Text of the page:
Pass the Mic:
Creating a Stage for Change

Celebrating diverse, underserved, and under-supported artists and audiences

Pass the Mic: Creating a Stage for Change provides an opportunity for artists from marginalized and underserved communities to share their art with others. Through concerts/performances, visual art displays, discussions and panels focusing on important issues, and educational opportunities, artists have the chance to engage with the community. The Tennessee Theatre is proud to provide a space for audiences and artists to better understand one another. 

Upcoming Events

Joy Oladokun with W James Taylor and Shayla McDaniel - Tuesday, October 24 at 7:30pm

Watch East Tennessee PBS Episodes Here!

Episode 1: The Black Opry Revue

Episode 2: Las Cafeteras and Making Movies


Podcast Episode 7: Robbie Lynn Hunsinger

This episode of Pass the Mic features Nashville-based artist Robbie Lynn Hunsinger. For many years, Robbie Lynn worked as a top notch classical oboist in Atlanta, New York and Chicago. Recently she has become a sought after media and concert artist, a composer, multi-instrumentalist, creative technologist, improviser and educator. Robbie Lynn is a pioneer in Western and Eastern oboe, multimedia performance and responsive art installation. She has been an obbligato soloist with the Chicago Symphony and played improvised music duets with Evan Parker. Her list of credits include playing English Horn on the Chicago Symphony’s triple Grammy Winner “The Wooden Prince” with Pierre Boulez and touring France as an Oboe d’ Amore soloist with Robert Shaw’s Choral Institute. She has played with Myra Melford, Ken Vandermark, Tatsu Aoki and Rob Mazurek and was a leader for the “Trio” album with the late Art Ensemble of Chicago and AACM Founder Joseph Jarman which received a 4 Star review in Downbeat. Festival credits include Marlboro Music Festival, Blossom Music Festival, the Chicago Jazz Festival, the Chicago World Music Festival and SXSW. In this conversation, we talk about adapting to physical challenges and embracing new approaches to performing, finding community through environmental and wildlife activism, the impacts of discrimination toward the LGBTQ community in Tennessee, and the importance of self-expression and creative play.


Podcast Episode 6: Dom Flemons

This episode of Pass the Mic features Dom Flemons, also known as the “American Songster. Dom is Grammy winning recording artist, two-time Emmy nominee, and a 2020 U.S. Artists Fellow. His repertoire covers a century of American Roots music. In addition to being an accomplished songwriter and instrumentalist, Dom is a music scholar, record collector, actor, poet, and creator of the “American Songster” radio program based in Nashville. In his early career, Dom formed the Carolina Chocolate drops alongside Rhiannon Giddons and Justin Robinson. The Carolina Chocolate Drops are featured in the Smithsonian National Museum of African American History and Culture and the National Museum of African American Music. Dom has released numerous solo records including Prospect Hill: The American Songster Omnibuson Omnivore Recordings; Dom Flemons Presents Black Cowboys, which was co-produced bythe Smithsonian National Museum of African American History; and his most recent solo release, Traveling Wildfire, which contains original songs that honor traditional elements of American roots music while also telling personal stories.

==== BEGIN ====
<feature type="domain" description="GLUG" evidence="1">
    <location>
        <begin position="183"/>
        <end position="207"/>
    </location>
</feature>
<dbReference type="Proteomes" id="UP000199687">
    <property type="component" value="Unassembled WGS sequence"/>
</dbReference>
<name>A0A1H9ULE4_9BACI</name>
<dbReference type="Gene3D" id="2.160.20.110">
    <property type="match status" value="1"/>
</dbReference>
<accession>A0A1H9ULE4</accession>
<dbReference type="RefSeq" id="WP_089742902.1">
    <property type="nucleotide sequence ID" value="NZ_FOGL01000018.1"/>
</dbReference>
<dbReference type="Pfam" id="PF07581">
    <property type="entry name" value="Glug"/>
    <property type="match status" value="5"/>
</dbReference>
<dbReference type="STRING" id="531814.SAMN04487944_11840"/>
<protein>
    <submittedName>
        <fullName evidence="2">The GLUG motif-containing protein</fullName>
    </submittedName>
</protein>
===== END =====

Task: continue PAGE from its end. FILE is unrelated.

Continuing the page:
Podcast Episode 5: Daisha McBride - The Rap Girl

For this episode of Pass the Mic, we sat down with Nashville-based hip hop artist Daisha McBride, also known as The Rap Girl.  Daisha first gained attention for her music while recording and sharing videos of herself rapping while attending MTSU as a college student. At the age of 27, Daisha has already released three full-length albums and numerous singles. She is the subject of the recent documentaryIn Her Elementdirected by Idil Ibrahim. The documentary was featured on BET as part of itsQueen Collectiveseries, hosted by Queen Latifah, which is an initiative showcasing Black female and nonbinary filmmakers. In this conversation, Daisha discusses her dedication to emotional vulnerability and authenticity within her music, including her exploration of her own queer identity. She also shares her thoughts about Nashville’s relationship with the Black hip-hop community, including structural barriers and racism that can limit access to opportunities that are often readily provided to white country artists.